I've been running blogs on the Movable Type platform for years. Over that time, I've witnessed the ebb and flow of comment spam. Anyone who manages a blog is familiar with comment spam and has a strategy implemented to fight it.
I've detected a comment spam spike over the past two months. In my efforts to fight comment spam, I moderate any comment that contains a keyword on my blacklist, and I carefully maintain this list. Still, comment spam finds a way.
Thankfully, it's easy to detect comment spam.
1. Only comment spam compliments the design of your site. I can't tell you how often comment spam tells me "great design" or asks "how do I get that theme?". Comment spam is my biggest fan.
2. Only comment spam thanks you for writing the "article". Comment spam makes you feel like Ernest Hemingway for creating an abundance of genius prose.
3. Comment spam always agrees with your opinions, no matter how ridiculous. I just saw one that read "I do not generally comment on blog posts but I had to drop by and tell you thanks for writing this, I fully agree and hopefully folks will see where you are coming from." I think comment spam would make a great friend.
4. Regular people have names like Paul, Sam or Abigail, or handles like Big Bruce, Cynical T or Top Dawg. Comment spam comes from folks named "free pharmaceuticals", "double neck bass guitar" or "lost weight fast".
5. Comment span is usually left on completely irrelevant entries from years and years ago. That comment on why Paul Martin should send the DART to help with the tsunami relief is probably comment spam.
I hate comment spam, but it's nice to hear from those who like the design, agree with my thoughts and are grateful I took the time to write it. Even if they're named free-online-poker or enhancement pills. Beggars can't be choosers.
The CMS running this blog is Movable Type version 4.2. I've been using Movable Type for years and I highly recommend it. My MT services are even available to you, but more on that later.
As much as I enjoy working in MT4, the documentation can leave you a little frustrated at times. This morning I wanted to implement code that would style comments left on this blog by me differently than comments left by you. I started with a Google search and couldn't find a solution that didn't involve installing a plug-in. I was sure you could do this in Movable Type "out of the box", so I hit up the MT documentation and forum. That was no help, although I did discover a new template tag that put me in the right direction.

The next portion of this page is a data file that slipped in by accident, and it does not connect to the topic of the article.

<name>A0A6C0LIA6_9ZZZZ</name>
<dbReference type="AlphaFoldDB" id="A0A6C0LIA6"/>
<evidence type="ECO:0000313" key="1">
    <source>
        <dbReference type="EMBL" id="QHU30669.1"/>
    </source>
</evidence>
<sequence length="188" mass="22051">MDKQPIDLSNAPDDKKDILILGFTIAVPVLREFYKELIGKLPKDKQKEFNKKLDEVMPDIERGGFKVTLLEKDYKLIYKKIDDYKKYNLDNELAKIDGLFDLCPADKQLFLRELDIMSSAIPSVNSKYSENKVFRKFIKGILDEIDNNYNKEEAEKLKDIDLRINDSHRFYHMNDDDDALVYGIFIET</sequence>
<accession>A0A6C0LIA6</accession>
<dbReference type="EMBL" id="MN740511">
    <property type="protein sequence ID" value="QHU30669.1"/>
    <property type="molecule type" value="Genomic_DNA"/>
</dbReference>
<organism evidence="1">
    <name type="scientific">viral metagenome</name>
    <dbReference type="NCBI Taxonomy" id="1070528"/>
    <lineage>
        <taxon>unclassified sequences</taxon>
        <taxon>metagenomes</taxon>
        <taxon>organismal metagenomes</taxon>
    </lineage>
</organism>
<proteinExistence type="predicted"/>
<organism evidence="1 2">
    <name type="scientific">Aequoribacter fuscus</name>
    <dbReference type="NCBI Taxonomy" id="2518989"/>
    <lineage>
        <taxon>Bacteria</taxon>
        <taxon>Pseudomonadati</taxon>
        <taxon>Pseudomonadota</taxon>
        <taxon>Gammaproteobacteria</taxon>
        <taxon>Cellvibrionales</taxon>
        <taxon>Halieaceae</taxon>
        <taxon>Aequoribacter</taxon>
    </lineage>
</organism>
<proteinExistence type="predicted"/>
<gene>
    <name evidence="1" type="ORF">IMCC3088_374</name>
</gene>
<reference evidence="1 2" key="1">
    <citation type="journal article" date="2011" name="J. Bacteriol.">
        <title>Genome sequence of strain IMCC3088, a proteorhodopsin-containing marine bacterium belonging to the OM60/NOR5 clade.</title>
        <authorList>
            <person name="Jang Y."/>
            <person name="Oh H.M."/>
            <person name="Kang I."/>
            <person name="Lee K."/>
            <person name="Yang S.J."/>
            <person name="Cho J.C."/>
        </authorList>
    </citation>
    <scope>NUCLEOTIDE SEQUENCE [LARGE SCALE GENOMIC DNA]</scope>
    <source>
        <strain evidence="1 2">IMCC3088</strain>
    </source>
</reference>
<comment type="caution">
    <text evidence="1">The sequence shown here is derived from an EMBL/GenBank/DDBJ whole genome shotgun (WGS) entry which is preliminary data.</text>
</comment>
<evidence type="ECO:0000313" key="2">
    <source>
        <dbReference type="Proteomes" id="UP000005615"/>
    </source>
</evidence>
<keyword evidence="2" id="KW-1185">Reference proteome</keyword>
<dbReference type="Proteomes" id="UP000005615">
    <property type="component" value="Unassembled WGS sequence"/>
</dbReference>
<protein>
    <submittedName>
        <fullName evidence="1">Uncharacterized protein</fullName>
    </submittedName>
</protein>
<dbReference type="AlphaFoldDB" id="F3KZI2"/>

If your blog or site is running on MT4, here's how I added author comment styling. Note: I see MT 4.31 actually has this approach in the default templates, but if you're like me, your templates were customized long ago.
1. Start commenting from within Movable Type's Manage Comments screen
In order for Movable Type to validate that the entry author's comment is indeed from the entry author, you have to start commenting on your own blog from within Movable Type itself.
This is quite simple. To reply to a comment:
- Locate the comment you wish to reply to in the Manage Comments screen
- Place your mouse over the row of the comment you wish to reply to. When you hover over the row, the system will place a "Reply" link next to the comment title in the listing screen.
- Click on the "Reply" link, and the system will display the Reply to Comment screen
2. Harness the power of <MTIfCommenterIsEntryAuthor>
This is the aforementioned new template tag in version 4. With this tag, you can edit your "Comment Detail" template module for the desired effect.
Here's my solution:
<a id="c<$MTCommentID pad="1"$>"></a>
<p><span class="bigger bold"><$MTCommentAuthorLink default_name="Anonymous"$></span><br /><span class="timecheck"><a href="#comment-<$MTCommentID$>"><MTCommentDate format="%B %e, %Y / %H:%M"></a></span></p>
In a nutshell, if <MTIfCommenterIsEntryAuthor> is true, serve up the CSS class name "mycomment". If it's not true, serve up the HTML with the CSS class name "comment".
3. Define the "mycomment" style in your CSS
In step #2, we told MT to assign a unique class name to all comments from the blog entry author. In this final step, we're going to write CSS that will decorate such comments different than all other comments.
Here's the addition I just made to my CSS.